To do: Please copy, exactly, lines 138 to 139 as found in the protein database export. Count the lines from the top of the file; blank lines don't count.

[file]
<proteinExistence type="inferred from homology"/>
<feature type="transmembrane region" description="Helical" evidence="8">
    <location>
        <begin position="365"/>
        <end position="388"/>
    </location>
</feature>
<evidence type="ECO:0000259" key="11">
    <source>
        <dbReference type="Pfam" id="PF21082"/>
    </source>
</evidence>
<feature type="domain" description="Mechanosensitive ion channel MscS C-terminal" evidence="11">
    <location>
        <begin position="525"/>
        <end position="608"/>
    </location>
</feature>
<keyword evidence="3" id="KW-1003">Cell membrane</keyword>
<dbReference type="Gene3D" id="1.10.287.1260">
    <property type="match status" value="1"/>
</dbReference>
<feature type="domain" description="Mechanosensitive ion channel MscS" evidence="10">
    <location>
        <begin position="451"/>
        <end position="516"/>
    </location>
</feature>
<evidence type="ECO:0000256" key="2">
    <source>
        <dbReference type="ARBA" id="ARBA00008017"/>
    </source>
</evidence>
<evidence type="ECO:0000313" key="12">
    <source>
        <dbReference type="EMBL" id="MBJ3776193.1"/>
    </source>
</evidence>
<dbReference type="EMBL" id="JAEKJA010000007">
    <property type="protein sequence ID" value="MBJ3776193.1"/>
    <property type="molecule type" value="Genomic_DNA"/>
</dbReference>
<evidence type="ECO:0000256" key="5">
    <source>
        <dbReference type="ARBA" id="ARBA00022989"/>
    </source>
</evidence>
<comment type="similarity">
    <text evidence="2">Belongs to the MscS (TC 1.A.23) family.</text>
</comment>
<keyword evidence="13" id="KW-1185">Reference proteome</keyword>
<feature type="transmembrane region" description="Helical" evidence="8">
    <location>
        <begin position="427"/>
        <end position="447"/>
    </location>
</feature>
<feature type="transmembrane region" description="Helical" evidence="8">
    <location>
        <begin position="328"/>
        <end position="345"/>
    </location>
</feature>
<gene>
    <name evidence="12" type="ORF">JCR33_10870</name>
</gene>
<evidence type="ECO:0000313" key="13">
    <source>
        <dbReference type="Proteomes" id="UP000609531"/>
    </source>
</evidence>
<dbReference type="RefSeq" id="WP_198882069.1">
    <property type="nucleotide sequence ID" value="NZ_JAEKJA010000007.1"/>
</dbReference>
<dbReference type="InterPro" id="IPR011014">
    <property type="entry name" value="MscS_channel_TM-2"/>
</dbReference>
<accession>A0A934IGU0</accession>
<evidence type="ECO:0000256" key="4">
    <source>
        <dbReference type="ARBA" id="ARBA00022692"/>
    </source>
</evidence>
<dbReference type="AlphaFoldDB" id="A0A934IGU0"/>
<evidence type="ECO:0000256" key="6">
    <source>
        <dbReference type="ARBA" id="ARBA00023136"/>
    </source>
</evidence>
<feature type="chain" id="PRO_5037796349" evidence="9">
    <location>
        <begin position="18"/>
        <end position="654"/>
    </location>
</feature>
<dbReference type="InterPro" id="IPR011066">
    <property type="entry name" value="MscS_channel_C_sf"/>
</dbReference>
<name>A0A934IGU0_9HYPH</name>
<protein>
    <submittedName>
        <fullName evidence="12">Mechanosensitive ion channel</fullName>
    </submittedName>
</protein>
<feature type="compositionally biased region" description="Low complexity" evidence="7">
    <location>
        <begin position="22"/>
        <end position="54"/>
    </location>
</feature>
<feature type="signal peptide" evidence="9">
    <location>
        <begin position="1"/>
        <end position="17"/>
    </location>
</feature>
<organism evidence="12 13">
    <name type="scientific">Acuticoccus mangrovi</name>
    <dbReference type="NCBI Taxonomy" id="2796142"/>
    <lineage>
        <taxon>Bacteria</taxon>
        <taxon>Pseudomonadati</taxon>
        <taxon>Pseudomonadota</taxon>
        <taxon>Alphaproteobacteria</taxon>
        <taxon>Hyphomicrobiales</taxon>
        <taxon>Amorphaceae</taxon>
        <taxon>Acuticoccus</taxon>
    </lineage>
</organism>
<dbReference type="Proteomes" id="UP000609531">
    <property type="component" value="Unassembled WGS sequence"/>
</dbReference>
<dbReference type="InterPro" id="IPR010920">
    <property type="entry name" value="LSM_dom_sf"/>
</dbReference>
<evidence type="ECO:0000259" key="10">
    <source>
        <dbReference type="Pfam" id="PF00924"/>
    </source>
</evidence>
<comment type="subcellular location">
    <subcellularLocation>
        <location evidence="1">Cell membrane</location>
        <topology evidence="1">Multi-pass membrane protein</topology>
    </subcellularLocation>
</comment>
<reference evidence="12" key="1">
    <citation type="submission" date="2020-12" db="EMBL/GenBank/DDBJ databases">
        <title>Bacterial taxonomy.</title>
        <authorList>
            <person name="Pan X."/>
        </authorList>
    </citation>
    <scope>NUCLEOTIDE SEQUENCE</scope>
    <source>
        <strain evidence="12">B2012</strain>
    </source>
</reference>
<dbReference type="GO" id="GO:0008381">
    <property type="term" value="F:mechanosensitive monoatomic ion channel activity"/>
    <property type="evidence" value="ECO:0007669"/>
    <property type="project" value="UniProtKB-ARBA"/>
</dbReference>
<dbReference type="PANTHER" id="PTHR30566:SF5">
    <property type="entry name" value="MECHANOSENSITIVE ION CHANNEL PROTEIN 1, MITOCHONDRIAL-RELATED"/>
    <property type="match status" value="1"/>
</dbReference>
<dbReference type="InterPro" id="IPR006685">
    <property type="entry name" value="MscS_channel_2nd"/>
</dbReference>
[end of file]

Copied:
        <dbReference type="Pfam" id="PF00924"/>
    </source>